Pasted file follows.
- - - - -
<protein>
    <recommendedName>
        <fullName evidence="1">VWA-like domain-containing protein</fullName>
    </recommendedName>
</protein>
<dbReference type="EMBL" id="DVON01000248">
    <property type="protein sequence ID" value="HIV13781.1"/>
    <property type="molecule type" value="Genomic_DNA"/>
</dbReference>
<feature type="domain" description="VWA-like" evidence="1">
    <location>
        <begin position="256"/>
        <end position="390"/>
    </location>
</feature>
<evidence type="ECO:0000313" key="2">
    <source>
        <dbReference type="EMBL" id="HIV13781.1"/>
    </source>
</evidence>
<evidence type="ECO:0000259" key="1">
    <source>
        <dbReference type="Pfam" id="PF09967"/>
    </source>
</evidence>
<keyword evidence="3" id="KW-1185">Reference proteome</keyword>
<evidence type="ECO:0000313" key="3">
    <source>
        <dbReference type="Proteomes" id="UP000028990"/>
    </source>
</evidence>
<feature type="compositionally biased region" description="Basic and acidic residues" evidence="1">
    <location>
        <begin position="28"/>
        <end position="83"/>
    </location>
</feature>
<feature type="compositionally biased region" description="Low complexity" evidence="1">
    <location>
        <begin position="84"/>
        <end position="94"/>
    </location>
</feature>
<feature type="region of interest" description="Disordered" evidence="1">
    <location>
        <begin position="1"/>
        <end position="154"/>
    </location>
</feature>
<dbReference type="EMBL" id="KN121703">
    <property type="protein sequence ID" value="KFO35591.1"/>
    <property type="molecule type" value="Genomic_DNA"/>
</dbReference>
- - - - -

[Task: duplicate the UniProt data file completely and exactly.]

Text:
<protein>
    <recommendedName>
        <fullName evidence="1">VWA-like domain-containing protein</fullName>
    </recommendedName>
</protein>
<dbReference type="EMBL" id="DVON01000248">
    <property type="protein sequence ID" value="HIV13781.1"/>
    <property type="molecule type" value="Genomic_DNA"/>
</dbReference>
<feature type="domain" description="VWA-like" evidence="1">
    <location>
        <begin position="256"/>
        <end position="390"/>
    </location>
</feature>
<evidence type="ECO:0000313" key="2">
    <source>
        <dbReference type="EMBL" id="HIV13781.1"/>
    </source>
</evidence>
<evidence type="ECO:0000259" key="1">
    <source>
        <dbReference type="Pfam" id="PF09967"/>
    </source>
</evidence>
<keyword evidence="3" id="KW-1185">Reference proteome</keyword>
<evidence type="ECO:0000313" key="3">
    <source>
        <dbReference type="Proteomes" id="UP000028990"/>
    </source>
</evidence>
<feature type="compositionally biased region" description="Basic and acidic residues" evidence="1">
    <location>
        <begin position="28"/>
        <end position="83"/>
    </location>
</feature>
<feature type="compositionally biased region" description="Low complexity" evidence="1">
    <location>
        <begin position="84"/>
        <end position="94"/>
    </location>
</feature>
<feature type="region of interest" description="Disordered" evidence="1">
    <location>
        <begin position="1"/>
        <end position="154"/>
    </location>
</feature>
<dbReference type="EMBL" id="KN121703">
    <property type="protein sequence ID" value="KFO35591.1"/>
    <property type="molecule type" value="Genomic_DNA"/>
</dbReference>